HOUSTON – A troubling new survey released this week shines a light on the context behind a teacher shortage crisis seen around the country.
The Texas State Teachers Association survey revealed that 70% of teachers are on the verge of quitting as educators’ morale sinks. The survey cited concerns of lack of support on various levels, including public opinion of teachers, an un-safe school environment and lack of support from the state legislature.
It also reported that 94% of teachers experienced an increase in stress during the pandemic. Eighty-one percent reported an increased workload and planning, in addition to growing financial pressures and more. These factors results mirror a previous study done by Texas AFT.
“I think that teachers are really finding their voice. They realize what we are worth in the education profession, and we are expected to be treated like professionals,” Jackie Anderson, Houston Federation of Teachers and a former HISD teacher, said.
This comes as HISD is reporting a need for hundreds of teachers as it works to fill vacancies before the start of the school year. The district is promoting teacher certifications and is paying for people outside the education field to undergo an alternative certification program. HISD is also bolstering incentives and pay. The district said it has filled 95% of its 11,000 jobs at the district. Anderson said the issue of the teacher shortage go beyond just pay.
“They leave support systems that are broken. They leave bad cultures,” Anderson said.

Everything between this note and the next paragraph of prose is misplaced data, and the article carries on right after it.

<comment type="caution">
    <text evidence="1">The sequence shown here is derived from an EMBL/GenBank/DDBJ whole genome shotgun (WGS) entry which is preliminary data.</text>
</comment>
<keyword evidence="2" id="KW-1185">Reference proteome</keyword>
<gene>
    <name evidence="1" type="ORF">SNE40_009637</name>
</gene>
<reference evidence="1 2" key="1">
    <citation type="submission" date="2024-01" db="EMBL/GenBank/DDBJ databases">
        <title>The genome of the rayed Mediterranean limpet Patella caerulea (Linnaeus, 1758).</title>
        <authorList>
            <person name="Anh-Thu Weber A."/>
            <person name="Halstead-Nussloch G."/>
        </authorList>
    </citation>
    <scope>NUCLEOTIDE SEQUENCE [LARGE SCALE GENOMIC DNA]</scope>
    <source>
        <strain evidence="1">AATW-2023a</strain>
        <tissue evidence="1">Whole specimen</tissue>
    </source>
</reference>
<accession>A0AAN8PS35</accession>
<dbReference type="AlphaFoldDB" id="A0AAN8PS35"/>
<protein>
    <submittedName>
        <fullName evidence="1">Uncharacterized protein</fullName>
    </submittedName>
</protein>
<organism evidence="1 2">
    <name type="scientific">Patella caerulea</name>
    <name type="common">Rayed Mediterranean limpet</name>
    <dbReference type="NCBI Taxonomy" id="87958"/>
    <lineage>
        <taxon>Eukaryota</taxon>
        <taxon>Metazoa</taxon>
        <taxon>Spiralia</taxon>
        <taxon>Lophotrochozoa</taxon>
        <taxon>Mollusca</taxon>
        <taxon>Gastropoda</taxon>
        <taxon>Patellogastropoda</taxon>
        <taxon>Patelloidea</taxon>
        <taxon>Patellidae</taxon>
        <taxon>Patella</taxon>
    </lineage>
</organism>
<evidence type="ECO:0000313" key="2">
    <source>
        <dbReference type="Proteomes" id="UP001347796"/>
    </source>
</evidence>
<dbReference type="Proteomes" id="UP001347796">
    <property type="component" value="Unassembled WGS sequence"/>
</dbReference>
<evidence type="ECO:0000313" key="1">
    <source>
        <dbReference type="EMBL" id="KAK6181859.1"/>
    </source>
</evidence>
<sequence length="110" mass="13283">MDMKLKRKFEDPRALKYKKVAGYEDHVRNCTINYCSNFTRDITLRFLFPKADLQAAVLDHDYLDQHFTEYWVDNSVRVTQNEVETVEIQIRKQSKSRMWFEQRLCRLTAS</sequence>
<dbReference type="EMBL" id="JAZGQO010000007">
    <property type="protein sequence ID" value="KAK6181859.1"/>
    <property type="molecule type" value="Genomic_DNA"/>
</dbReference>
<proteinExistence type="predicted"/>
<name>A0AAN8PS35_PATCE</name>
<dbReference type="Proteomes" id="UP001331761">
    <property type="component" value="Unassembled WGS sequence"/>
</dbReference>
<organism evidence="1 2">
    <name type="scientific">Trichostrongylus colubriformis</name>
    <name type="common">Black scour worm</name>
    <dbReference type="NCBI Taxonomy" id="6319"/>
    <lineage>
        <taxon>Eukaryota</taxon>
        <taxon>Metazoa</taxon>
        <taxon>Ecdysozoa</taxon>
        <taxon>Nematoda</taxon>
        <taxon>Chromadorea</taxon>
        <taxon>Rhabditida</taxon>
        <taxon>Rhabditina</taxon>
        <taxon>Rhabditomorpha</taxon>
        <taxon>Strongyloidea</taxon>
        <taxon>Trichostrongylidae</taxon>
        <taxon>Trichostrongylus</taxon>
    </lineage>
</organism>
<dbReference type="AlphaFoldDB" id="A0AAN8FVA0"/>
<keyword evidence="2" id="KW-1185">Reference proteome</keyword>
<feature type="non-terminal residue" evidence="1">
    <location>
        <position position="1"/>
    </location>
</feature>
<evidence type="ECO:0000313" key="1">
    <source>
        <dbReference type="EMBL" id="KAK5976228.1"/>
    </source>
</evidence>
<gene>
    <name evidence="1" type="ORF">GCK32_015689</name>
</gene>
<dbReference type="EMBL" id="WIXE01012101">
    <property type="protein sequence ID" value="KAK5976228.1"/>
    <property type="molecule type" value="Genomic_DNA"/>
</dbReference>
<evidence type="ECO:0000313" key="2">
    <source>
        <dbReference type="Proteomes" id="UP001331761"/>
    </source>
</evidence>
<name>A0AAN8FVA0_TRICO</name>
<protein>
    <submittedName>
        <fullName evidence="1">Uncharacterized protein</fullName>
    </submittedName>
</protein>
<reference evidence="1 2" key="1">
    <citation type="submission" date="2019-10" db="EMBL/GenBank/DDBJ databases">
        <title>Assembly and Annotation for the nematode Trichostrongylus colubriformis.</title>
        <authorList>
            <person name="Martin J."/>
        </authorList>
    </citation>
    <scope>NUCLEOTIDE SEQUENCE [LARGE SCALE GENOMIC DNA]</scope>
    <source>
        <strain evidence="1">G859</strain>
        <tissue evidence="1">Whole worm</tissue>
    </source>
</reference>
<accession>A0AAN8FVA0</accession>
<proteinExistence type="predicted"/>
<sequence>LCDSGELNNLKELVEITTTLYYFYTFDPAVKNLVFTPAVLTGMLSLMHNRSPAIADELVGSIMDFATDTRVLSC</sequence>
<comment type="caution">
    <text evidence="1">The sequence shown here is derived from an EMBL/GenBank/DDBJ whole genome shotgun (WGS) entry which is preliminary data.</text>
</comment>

Yvette Ramos taught at Fort Bend ISD.
“I loved the kids,” Ramos said.
She loved teaching. In fact, her mother and sister are also teachers. However, Ramos said that the growing concerns in teaching made it so that she had to leave the profession.
“A big reason why I left the profession was, there wasn’t a lot of support. A lot of us felt inundated with data and a lot of extra items that we had to take on, on top of teaching our kids and building lesson plans,” Ramos said.
Like the survey, Ramos also referenced concerns over growing politics in education, affecting teachers’ ability to do their job and cultivate their passion. Ramos also said many teachers experience an unhealthy or unsafe work environment and do not feel valued or heard. Both Anderson and Ramos said that correcting this troubling trend will require a shift in mindset about the way teachers and students’ education are valued.
“These are the people taking care of our children and our future, so the view that we have of our teachers needs to change,” Ramos said.